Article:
The Husband being dissatisfied with my decision filed a notice of appeal on 13 March 2015 2014 against the orders relating to the care and control of and access to the children, division of the matrimonial home and maintenance for the children. I now set forth the reasons for my decision.

Care and Control and Access

Both parties sought care and control of the 2 children. The Wife submitted that she had been the main caregiver of the 2 children since they were born with assistance from her mother from 2011. She saw to their needs attending school activities and taking them to the doctor. It was her position that if care and control of the children were granted to her, she would continue with the current arrangements and her mother would continue to help take care of the children while she was at work.

The Husband challenged the Wife’s position and also sought care and control of the children. While he admitted that his working hours were longer than those of the Wife and he had less time to take care of the children, he claimed to take the children out whenever he had time. It was his position that if he were to be granted care and control of the children, he would employ a full time maid to take care of the children as his mother had recently passed away so he had no immediate family who could help take care of the children. He also argued that if care and control were to be granted to him, the children would have a roof over their heads as he had the matrimonial flat while it was unlikely that the Wife would ever be able to purchase a flat.

Section 3 of the Guardianship of Infants Act (Cap 122) states that:

“Where in any proceedings before any court, the custody or upbringing of an infant or administration of any property belonging to or held in trust for an infant or the application of the income thereof is in question, the court, in deciding that question, shall regard the welfare of the infant as the first and paramount consideration and save insofar as such welfare otherwise requires, the father of an infant shall not be deemed to have any right superior to that of the mother in respect of such custody, administration or application nor shall the mother be deemed to have any claim superior to that of the father.”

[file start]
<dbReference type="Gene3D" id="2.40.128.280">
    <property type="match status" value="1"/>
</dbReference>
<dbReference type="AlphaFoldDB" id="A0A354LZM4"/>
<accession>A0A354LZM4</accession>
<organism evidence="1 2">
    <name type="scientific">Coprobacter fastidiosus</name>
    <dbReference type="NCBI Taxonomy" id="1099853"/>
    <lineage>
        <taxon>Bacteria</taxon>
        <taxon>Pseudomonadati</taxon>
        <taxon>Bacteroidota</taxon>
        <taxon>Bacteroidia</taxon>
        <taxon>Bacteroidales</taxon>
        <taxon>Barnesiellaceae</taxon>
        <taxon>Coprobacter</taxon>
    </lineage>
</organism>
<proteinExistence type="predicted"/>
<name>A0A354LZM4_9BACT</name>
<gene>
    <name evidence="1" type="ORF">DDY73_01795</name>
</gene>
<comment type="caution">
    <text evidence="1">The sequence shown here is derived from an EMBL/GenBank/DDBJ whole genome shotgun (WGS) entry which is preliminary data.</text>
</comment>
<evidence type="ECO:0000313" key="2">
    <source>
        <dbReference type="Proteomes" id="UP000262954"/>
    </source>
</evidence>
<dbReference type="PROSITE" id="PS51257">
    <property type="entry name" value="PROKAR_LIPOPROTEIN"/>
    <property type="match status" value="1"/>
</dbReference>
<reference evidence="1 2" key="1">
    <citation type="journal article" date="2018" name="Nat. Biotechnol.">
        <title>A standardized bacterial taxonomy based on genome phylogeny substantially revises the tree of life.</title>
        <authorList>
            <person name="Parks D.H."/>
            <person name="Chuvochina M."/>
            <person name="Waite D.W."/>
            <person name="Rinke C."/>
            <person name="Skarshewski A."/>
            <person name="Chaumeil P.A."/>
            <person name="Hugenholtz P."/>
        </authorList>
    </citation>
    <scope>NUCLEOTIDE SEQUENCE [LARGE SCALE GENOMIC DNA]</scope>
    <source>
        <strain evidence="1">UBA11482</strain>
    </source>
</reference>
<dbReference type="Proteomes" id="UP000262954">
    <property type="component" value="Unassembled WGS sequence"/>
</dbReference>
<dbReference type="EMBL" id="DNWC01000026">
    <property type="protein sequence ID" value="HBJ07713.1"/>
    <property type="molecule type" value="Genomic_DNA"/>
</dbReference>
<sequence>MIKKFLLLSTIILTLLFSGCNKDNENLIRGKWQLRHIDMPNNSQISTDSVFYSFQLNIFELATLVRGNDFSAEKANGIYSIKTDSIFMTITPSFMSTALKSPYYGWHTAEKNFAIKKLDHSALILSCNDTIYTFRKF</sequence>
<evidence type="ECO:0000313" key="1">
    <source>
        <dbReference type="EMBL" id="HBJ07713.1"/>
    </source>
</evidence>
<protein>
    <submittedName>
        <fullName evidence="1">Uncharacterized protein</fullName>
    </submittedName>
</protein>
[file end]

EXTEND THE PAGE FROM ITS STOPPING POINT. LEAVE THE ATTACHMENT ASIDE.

In the case of Soon Peck Wah v Woon Che Chye [1997] 3 SLR (R) 430 the Court of Appeal stated that the guiding principle in proceedings before any court with regards to the custody or upbringing of a child was that the welfare of the child was the first and paramount consideration. The Court cited Rayden and Jackson’s Law and Practice in Divorce and Family Matters (Butterworths, 16th Ed, 1991) as follows:

“The word ‘welfare’ must be taken in its widest sense. It has been said that the welfare of the child is not to be measured by money only nor by physical comfort only; the moral and religious welfare of the child must be considered as well as his physical well-being; nor can the ties of affection be disregarded. The rights and wishes of parents must be assessed and weighed in their bearing on the welfare of the child in conjunction with all other factors relative to that issue. The question before the judge is not what the essential justice of the case requires but what the best interests of the child required.”

When a marriage breaks down, it is always difficult and disruptive for the children of the marriage. The court’s goal is to consider in the backdrop of this fracture, what would be the best arrangement for the children. I accepted that the Wife had been the children’s main caregiver through the years and as the children are relatively young, I was of the view that it would be in their best interests to continue to live with their mother. While the Wife is working, they will have their maternal grandmother to turn to and this is an arrangement that has been in place in recent years. I am of the view that this option would provide the children with continuity and stability in their lives and would be less disruptive to them than adjusting to a newly hired maid who...